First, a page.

I love theatre! 

I love drama, comedy, dance and musicals. Theatres that are rapidly filling up for a performance of a musical are entrancing. The audience, waiting with mounting anticipation for the curtain to rise and the music to begin! 

I have always loved musicals. How well I know the music from: Oklahoma, Sound of Music, Phantom of the Opera, Half A Sixpence, Cats, Les Miserable! To name but a few!  I was recently told by Tammy Bonell Garner that I drove from Johannesburg to Durban with Gaby Lomberg and herself to see March of the Falsettos. Apparently, we played Les Miserables and sang the whole way. My fall has wiped that particular memory clean, but it explains why I know every single word of that production. After having my Cochlear Implants, I watched the film of Les Miserables. The song, On My Own, reduced me to tears. How wonderful it is to be able to enjoy music once more!

Recently whilst in England, my best friend, B told me that we were going to see Miss Saigon. How utterly marvellous to see a Cameron Mackintosh musical! Only I didn’t know the music at all. I was puzzled by this. Why didn’t I know that musical, I wondered? I knew Phantom of the Opera, Cats and Les Miserables. Why not Miss Saigon? I discovered it had opened on the 30th September 1989. I had my fall and became deaf in December 1989. 

That explained it.

In the afternoon, B sat down next to me, her iPad in hand.

“I wanted to make your Miss Saigon experience really special, so I emailed Cameron Mackintosh and…”

“You emailed WHO?” I exclaimed in this over loud, disbelieving voice.

“Well, Cameron Mackintosh Productions. I wrote this:”

Hi there,

I am taking my best friend, Gaynor Young, to your production of Miss Saigon at the Theatre Royal in Norwich on Monday, 20th August.

She is visiting the U.K. from South Africa. Gaynor was a professional actress. She had a tragic accident whilst performing the lead role of Camelot at the State Theatre, Pretoria in South Africa. You can learn more about her at www.earearblog.com/about and via this YouTube link https://youtu.be/rL-ZfEZsbtc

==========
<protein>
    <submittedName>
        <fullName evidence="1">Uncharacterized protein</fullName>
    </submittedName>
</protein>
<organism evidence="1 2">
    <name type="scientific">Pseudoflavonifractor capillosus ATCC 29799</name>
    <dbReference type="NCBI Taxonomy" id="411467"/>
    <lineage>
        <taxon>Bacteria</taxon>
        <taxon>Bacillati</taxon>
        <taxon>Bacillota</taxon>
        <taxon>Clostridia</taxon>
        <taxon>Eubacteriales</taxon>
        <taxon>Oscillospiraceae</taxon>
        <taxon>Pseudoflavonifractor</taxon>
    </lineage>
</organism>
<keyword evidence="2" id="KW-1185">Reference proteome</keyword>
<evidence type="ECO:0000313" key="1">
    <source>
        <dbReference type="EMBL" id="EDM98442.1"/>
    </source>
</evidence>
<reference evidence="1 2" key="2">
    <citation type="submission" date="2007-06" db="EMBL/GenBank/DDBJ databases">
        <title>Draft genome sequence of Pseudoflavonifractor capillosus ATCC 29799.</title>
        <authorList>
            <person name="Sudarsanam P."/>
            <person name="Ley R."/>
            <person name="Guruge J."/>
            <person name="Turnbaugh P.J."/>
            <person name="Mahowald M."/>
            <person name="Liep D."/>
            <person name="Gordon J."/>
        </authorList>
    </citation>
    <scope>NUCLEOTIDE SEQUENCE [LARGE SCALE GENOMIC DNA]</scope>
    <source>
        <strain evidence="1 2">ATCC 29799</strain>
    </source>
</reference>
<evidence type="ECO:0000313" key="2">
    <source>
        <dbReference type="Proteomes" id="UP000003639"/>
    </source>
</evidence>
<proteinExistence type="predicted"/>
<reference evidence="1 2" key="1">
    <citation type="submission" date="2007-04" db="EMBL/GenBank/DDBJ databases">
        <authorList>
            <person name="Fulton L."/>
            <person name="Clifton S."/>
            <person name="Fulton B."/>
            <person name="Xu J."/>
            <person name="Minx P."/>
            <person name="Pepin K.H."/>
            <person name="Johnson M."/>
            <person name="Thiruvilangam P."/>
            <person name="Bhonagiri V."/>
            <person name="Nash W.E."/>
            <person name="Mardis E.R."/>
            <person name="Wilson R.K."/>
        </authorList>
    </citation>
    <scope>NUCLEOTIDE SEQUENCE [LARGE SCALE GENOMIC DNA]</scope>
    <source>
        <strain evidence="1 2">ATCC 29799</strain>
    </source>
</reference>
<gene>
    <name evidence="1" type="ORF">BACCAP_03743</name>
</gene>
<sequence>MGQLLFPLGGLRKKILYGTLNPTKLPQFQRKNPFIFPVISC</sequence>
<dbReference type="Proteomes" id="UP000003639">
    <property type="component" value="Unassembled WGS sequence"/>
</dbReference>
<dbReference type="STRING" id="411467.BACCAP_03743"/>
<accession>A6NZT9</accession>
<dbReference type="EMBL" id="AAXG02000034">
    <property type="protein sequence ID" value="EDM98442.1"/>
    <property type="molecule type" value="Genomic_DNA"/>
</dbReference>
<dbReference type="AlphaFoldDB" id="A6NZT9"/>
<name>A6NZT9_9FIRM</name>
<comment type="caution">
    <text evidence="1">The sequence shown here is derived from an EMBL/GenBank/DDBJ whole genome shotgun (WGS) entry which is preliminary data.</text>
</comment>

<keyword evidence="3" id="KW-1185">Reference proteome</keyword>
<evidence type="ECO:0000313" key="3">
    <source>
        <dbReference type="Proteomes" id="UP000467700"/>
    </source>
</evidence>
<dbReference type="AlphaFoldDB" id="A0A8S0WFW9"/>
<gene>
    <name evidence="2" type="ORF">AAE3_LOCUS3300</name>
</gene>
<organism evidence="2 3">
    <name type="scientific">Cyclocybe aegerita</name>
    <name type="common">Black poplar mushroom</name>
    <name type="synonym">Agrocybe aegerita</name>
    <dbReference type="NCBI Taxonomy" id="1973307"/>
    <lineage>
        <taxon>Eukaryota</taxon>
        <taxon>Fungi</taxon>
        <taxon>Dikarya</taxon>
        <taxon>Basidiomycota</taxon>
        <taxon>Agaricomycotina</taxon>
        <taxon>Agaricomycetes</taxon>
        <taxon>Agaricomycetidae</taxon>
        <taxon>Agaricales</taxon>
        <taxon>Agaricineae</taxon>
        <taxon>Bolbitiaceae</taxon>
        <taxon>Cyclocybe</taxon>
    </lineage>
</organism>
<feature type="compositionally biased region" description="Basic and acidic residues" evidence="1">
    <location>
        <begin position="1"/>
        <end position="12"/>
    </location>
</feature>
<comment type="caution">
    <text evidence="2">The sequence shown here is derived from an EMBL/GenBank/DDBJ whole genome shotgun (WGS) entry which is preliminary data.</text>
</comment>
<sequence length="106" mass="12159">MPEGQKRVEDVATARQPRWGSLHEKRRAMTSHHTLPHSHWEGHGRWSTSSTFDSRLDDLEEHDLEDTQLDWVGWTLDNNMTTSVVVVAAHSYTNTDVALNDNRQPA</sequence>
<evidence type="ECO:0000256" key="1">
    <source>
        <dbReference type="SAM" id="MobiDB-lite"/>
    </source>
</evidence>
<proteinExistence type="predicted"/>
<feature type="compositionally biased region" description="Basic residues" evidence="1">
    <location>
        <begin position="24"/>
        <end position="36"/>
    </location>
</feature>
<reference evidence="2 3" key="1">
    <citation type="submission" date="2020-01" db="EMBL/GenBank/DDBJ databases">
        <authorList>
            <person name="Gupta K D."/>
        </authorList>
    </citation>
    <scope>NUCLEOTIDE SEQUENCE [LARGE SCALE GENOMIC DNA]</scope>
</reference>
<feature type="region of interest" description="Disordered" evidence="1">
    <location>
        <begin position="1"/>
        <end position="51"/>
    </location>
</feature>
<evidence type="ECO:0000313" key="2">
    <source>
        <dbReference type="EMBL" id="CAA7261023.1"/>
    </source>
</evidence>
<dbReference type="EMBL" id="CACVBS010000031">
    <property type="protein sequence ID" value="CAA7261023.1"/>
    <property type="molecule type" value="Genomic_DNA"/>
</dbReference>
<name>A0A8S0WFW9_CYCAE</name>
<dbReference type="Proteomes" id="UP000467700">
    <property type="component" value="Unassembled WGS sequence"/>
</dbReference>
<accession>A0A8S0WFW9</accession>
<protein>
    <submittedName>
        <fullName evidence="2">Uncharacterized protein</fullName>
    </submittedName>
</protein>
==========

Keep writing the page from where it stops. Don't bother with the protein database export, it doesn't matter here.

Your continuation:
I wonder if you might be able to do anything that would make Gaynor’s Miss Saigon experience just a little more special.

Thanks, in anticipation

Barbara Royce

And, B got this response:

 Dear Barbara,

 Thank you for getting in touch with us about Gaynor. What an incredible woman!

 We’d love to invite you both to a back stage tour of the show after the performance if that is of interest? When convenient please feel free to get in touch with our company manager, and he will provide more details.

 Best regards,


On the 20th August, the Theatre Royal, Norwich was packed and there was an excited buzz of anticipation amongst the audience. A sense of people knowing that they were in for something special; a treat was in store. The feeling seemed to hover in the air, simmering and cracking amongst us as we found our seats. The curtain went up, the simmering and cracklings ignited and what an incredible production flamed before us. 

Miss Saigon is a moving tale of love in a war ravaged country.

At the centre is the violent impact of two differing cultures. There is the West’s uncouth captivation with the East. The sense that the East thinks and feels differently to ‘us’. The West often disregards Eastern beliefs and is ignorant of it’s culture. This exotic racism is a popular theme in musicals. Apparently a contemporary playwright announced in despair: “Theatre in the West End is pathetic as far as politics goes. The only thing you can see are musicals!”